Glass pumpkins decorate courthouse lawn as fundraiser for studio
Pumpkins laid strewn across the lawn Saturday morning at the Monroe County Courthouse.
Some sat on hay bales. Others rested in the hands of eager buyers admiring the intricately designed pumpkins, all made from glass.
Saturday marked the third annual Great Glass Pumpkin Patch fundraiser. All proceeds from the event will be used to bring a glass studio to Bloomington.
Abby Gitlitz, director of Bloomington Creative Glass Center and founder of the project, said the idea for the pumpkin patch originated at the Bay Area Glass Institute in San Francisco.
“It started in the ’90s,” Gitlitz said. “They did it as their fundraiser. They’re an open-access glass studio.”
Gitlitz was working at the Massachusetts Institute of Technology as a glass blowing instructor.
The head of her department was on the board of directors at MIT. When her department needed a fundraiser, they brought artists from the glass institute to Boston and taught them how to make pumpkins.
“At MIT, our first year, we had 1,200 pumpkins,” Gitlitz said. “I did the pumpkin patch four times there. When I left, I took the pumpkin patch with me.”
Gitlitz started graduate school at Southern Illinois University in Carbondale, Ill., where she introduced the idea of the pumpkin patch.
“This will be their sixth year making the pumpkins there,” Gitlitz said. “When I graduated from Carbondale and moved back to Bloomington, because I’m a local, I brought it with me here.”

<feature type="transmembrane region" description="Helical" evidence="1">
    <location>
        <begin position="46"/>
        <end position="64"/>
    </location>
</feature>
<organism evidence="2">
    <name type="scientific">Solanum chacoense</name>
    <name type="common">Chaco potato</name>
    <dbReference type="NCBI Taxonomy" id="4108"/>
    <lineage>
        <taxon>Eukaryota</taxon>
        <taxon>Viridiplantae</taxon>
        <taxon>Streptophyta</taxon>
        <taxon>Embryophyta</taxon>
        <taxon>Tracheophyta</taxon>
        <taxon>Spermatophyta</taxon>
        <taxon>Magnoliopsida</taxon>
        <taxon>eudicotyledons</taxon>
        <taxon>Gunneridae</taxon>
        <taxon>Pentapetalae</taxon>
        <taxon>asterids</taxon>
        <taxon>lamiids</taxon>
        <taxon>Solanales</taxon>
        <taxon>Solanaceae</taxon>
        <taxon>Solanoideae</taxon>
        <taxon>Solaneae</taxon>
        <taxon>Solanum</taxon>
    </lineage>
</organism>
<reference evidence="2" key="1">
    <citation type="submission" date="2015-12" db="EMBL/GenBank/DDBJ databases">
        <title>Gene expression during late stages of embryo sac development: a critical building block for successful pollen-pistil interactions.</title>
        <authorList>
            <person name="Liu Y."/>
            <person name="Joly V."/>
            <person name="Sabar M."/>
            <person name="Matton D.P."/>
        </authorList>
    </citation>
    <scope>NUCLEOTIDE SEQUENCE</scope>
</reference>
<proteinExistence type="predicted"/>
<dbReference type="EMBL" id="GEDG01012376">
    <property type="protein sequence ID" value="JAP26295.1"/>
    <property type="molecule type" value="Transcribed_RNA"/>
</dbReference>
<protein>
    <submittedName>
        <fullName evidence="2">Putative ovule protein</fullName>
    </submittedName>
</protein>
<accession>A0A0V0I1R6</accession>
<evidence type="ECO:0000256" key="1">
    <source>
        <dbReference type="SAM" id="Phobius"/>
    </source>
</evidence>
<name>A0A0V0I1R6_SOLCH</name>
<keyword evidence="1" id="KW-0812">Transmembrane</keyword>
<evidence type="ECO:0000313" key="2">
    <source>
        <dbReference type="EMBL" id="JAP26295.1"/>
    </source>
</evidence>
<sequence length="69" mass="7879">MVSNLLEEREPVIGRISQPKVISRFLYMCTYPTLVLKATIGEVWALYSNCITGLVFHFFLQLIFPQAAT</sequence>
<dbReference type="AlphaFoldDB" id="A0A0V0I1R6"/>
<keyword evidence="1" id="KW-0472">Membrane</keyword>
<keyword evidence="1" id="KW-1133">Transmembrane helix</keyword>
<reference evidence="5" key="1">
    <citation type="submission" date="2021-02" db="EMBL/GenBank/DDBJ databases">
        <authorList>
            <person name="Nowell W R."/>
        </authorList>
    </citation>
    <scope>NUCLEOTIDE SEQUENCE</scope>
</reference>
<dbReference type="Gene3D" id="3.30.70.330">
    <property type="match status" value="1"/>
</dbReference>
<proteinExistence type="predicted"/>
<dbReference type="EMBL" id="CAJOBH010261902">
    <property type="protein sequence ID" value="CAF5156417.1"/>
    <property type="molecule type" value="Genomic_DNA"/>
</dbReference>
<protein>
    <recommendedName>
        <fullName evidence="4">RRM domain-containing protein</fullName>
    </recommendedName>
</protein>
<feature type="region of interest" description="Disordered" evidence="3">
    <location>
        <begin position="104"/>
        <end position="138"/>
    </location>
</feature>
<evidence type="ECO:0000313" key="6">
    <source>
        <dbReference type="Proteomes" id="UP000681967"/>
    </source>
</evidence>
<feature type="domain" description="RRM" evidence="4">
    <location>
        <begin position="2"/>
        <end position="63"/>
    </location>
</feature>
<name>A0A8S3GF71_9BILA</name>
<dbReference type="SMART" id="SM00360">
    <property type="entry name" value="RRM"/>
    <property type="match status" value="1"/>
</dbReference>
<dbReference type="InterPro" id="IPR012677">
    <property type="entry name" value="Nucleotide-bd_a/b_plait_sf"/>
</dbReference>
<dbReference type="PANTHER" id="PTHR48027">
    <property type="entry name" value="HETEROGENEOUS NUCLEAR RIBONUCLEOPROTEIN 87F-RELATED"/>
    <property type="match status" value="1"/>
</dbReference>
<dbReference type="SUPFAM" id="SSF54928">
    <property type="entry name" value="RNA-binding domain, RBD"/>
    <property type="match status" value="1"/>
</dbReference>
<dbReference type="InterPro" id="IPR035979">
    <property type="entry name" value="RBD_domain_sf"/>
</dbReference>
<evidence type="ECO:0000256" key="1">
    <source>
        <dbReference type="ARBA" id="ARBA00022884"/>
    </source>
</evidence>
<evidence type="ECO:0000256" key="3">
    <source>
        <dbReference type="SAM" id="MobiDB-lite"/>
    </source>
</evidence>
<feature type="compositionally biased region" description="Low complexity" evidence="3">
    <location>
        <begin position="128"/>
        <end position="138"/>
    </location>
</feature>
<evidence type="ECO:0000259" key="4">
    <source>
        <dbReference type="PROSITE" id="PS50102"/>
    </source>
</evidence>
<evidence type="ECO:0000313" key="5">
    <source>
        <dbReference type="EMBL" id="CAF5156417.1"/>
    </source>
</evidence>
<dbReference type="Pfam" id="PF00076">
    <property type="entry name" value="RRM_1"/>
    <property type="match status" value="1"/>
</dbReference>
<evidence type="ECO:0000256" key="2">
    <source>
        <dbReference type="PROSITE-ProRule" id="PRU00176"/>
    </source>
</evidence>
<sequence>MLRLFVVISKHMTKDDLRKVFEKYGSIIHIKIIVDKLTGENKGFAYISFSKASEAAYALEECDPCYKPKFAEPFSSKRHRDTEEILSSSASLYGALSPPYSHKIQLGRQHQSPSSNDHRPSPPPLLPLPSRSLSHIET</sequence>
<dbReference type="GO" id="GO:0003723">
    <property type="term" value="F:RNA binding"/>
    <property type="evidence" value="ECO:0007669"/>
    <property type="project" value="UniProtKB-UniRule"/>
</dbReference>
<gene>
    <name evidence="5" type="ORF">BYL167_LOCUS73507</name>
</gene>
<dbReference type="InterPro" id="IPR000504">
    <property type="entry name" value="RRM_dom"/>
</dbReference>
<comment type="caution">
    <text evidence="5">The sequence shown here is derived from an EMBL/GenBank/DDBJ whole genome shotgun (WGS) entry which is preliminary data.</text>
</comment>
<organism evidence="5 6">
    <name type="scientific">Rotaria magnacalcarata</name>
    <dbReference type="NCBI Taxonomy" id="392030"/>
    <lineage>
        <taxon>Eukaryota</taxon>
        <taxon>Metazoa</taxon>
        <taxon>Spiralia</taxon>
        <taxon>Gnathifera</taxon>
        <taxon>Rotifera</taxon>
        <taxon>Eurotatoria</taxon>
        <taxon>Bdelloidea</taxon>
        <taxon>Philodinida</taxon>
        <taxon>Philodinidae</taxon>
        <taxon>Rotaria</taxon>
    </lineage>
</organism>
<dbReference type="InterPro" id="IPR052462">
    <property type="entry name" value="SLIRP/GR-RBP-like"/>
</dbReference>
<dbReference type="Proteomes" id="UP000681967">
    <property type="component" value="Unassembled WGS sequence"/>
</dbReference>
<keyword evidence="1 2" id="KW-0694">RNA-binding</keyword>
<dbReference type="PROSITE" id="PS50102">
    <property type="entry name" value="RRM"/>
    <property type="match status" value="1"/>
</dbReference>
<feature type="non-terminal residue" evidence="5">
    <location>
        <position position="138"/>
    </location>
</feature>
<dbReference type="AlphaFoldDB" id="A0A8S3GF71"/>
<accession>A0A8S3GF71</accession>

Volunteer Tomas Gregg said pumpkins sold fast at this year’s pumpkin patch.
“This morning when we opened at 10, there were 244 pumpkins,” Gregg said. “In the first hour, we sold 200 of them.”
One by one, other pumpkins were picked up and purchased.
Ranging in price from $25 to $175, the number of pumpkins dwindled to eight by
“We’re pretty pleased,” Gitlitz said. “It’s not as impressive a sight as this morning, but it’s impressive in its sparseness.”
Gitlitz said around 38 volunteers helped with the project.
“There is a core group of about 10 people,” Gitlitz said. “There are a lot of people who just want to try glass blowing. It’s on their bucket list. They come in once, twice, three times. Once they’ve tried it, they can cross it off.”
Gitlitz said they hope to open a glass studio in Bloomington sometime in the future.
“The goal is to have an open-access glass studio here that would offer classes in glass blowing, fusing, casting, essentially anything that can be done with hot glass,” Gitlitz said. “We don’t have anything like that in southern Indiana.”
The glass movement in the United States started 50 years ago, Gitlitz said.
She pointed out it has only been within the last 20 years that universities have started to open glass studios on their campuses.
“I won’t say its standard, but it’s getting closer and closer to standard,” Gitlitz said. “The problem is it’s really equipment intensive. It’s not cheap to open a
Universities throughout Illinois, Ohio and Kentucky have opened glass studios, Gitlitz said. She said IU is an “anomaly.”
“We’re working on it,” Gitlitz said. “We’ve received some grants this year, and we’re hoping it will keep snowballing. This event is getting bigger and bigger.”
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